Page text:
A New Year’s Eve Party Refusal
You have an invitation, I see as I open email.
It is Christmas afternoon. Presents have been revealed, grandkids are playing, and I am free to stop smiling like all is well. All is not well and hasn’t been since the election and I wonder if it ever will be.
I am not a pessimist. I am a realist. And the future is grim. Christmas does not change that.
I click open the email invite. C & E have invited you to a New Year’s Eve Party, it begins.
C is co-owner of a feminist bookstore in our town. Prior to helping raise grandchildren, I used to volunteer there and was on the Board of Directors. E is her partner, an immigrant and a professor. They are a liberal, lesbian couple. People I love. People who are part of my tribe.
I sigh deeply as I read the details of the invitation. C & E usually have a night-before-Thanksgiving dinner party, but traveling prevented it this year. This New Year’s Eve party is a replacement event.
Time, place, menu, etc. Any other year, I would be excited about a NYE party with these two charming hosts and other members of my liberal tribe, but this year the words I am reading only make me sad — and anxious.
I know my husband, always ready for a party, will want to go. But, I can’t. I just can’t. He has been patient with my withdrawal from all social activities not involving immediately family, but he misses our once-active social life. I consider the party.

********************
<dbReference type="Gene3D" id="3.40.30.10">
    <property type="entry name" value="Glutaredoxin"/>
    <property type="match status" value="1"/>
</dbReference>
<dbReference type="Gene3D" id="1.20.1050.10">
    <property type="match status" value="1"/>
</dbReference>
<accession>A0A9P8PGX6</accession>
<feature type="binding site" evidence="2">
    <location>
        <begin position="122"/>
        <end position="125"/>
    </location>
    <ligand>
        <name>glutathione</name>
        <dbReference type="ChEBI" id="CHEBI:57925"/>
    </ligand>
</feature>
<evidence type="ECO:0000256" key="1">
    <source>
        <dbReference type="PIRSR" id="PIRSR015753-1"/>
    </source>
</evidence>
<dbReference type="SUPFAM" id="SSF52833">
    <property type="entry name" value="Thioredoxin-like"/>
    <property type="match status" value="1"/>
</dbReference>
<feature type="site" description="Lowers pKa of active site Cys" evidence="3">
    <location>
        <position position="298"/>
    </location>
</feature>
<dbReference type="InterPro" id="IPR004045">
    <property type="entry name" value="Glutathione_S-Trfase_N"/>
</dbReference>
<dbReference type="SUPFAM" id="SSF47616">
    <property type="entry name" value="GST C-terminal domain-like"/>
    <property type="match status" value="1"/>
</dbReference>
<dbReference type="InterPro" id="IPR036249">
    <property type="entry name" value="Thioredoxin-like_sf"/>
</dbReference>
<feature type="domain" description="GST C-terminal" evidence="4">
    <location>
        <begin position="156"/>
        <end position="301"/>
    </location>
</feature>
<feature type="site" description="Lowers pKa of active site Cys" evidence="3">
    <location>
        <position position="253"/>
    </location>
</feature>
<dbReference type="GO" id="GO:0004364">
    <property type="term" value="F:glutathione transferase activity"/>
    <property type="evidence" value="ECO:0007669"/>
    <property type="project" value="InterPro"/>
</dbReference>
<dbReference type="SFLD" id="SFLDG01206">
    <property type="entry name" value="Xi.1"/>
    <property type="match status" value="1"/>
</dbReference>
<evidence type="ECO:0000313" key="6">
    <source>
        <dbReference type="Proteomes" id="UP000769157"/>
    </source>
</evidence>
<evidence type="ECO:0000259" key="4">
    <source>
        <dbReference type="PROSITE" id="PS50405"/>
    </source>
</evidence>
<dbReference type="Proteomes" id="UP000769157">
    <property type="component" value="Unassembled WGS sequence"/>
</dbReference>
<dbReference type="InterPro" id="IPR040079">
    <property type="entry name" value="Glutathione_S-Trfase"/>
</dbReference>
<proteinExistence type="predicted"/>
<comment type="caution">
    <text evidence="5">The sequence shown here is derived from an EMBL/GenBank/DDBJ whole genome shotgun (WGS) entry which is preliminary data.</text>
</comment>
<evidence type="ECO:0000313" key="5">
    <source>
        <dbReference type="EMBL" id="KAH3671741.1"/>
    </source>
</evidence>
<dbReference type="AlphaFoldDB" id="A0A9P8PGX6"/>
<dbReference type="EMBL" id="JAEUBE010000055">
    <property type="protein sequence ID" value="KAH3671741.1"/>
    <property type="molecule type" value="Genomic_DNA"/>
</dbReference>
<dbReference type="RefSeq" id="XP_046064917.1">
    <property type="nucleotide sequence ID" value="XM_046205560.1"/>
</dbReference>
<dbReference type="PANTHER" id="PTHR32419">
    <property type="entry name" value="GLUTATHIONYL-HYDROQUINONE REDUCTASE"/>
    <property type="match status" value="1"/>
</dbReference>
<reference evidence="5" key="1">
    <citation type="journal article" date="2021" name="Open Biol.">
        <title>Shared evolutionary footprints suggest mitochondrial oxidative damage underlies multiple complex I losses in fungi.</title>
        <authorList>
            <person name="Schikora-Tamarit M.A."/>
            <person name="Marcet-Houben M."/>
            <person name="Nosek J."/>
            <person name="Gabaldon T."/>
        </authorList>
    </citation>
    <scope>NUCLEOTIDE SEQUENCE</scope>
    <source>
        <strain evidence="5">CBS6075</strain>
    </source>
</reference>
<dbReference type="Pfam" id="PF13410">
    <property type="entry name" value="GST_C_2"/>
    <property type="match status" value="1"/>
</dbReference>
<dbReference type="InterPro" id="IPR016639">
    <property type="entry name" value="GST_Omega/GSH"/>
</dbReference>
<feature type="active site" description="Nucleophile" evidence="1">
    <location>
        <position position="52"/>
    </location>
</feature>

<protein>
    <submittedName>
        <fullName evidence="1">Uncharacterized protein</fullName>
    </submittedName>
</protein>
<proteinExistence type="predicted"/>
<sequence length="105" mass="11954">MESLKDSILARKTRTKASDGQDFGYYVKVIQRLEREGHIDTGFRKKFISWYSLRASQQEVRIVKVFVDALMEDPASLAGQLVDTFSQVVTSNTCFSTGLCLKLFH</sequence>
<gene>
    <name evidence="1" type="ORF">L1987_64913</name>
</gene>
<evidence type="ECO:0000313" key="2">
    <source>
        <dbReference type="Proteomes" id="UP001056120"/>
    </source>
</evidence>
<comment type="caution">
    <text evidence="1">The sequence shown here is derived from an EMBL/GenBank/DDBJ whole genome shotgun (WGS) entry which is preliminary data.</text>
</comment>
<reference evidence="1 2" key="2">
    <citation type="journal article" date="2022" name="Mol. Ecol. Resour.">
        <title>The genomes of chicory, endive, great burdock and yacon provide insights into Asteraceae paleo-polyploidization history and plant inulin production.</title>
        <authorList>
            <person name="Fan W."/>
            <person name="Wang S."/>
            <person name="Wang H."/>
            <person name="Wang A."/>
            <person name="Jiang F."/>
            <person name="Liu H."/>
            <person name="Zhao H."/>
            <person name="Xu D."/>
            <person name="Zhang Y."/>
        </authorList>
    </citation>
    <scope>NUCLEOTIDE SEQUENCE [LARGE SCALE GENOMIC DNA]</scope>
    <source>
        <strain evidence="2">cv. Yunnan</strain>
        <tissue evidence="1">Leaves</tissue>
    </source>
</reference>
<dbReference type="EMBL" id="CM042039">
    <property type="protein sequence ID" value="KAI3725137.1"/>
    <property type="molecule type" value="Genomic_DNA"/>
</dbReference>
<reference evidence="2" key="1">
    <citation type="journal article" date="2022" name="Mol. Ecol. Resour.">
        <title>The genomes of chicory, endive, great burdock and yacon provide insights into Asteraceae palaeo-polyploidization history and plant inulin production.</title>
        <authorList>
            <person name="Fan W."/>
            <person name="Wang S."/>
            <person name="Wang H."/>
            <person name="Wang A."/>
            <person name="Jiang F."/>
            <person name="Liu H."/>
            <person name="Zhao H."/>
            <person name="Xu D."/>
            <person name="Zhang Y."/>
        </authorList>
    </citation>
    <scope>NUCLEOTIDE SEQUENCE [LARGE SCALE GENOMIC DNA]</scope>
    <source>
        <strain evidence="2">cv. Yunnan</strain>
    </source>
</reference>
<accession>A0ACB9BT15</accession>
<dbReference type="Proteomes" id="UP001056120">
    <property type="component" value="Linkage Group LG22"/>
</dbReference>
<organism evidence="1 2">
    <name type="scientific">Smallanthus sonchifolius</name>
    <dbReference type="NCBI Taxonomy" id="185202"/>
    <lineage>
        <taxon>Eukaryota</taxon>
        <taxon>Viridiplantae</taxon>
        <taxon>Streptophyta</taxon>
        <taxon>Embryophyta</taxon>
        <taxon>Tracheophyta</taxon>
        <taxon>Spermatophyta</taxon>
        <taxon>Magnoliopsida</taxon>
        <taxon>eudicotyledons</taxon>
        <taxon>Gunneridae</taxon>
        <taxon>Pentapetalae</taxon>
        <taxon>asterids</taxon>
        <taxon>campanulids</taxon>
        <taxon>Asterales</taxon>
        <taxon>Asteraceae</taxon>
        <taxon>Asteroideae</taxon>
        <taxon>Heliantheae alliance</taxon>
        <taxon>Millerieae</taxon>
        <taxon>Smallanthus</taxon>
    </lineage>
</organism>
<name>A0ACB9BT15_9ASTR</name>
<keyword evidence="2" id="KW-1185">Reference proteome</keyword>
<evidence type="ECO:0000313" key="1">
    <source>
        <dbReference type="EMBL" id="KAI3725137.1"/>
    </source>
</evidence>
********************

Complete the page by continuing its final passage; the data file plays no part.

People I love, admire and respect will be there, but, like me, they are still licking their wounds from the election, still reeling from the results, still fearing the future. I can imagine the conversation will revolve around our country’s political situation. I can imagine there will be dire predictions of the future. I will agree with every word. Everyone’s shock, dismay, disgust, and feelings of impending doom will be displayed and discussed. I cannot take that. I may need the embrace of my like-minded friends, but I cannot take the words that will be spoken. They are the words in my head, the words I sometimes write, but I cannot hear them spoken. I can’t.
Suddenly, I have an image of my cat Tango who spends endless hours snuggled in the dark, warm safety under the bedcovers on my bed. I want to be him. Every day I want to be him, hidden away warm and safe. But, every day I have to go out in the dangerous world, far away from any place that is warm and safe. I have to act like the world is the same, we are the same. I have to do the work, speak the language, play the game as though nothing has changed when everything has changed.
I click the refusal button and give my regards, eloquently explaining the emotional reasons of self-preservation I have for declining. I click send.
I have another party to attend on New Year’s Eve — with my cat — under the dark, warm, safe bedcovers of my bed. Just the two of us. For one night, when fireworks are exploding and people are toasting an unsure and scary future, he and I will be under the bedcovers, warm and safe. For one night.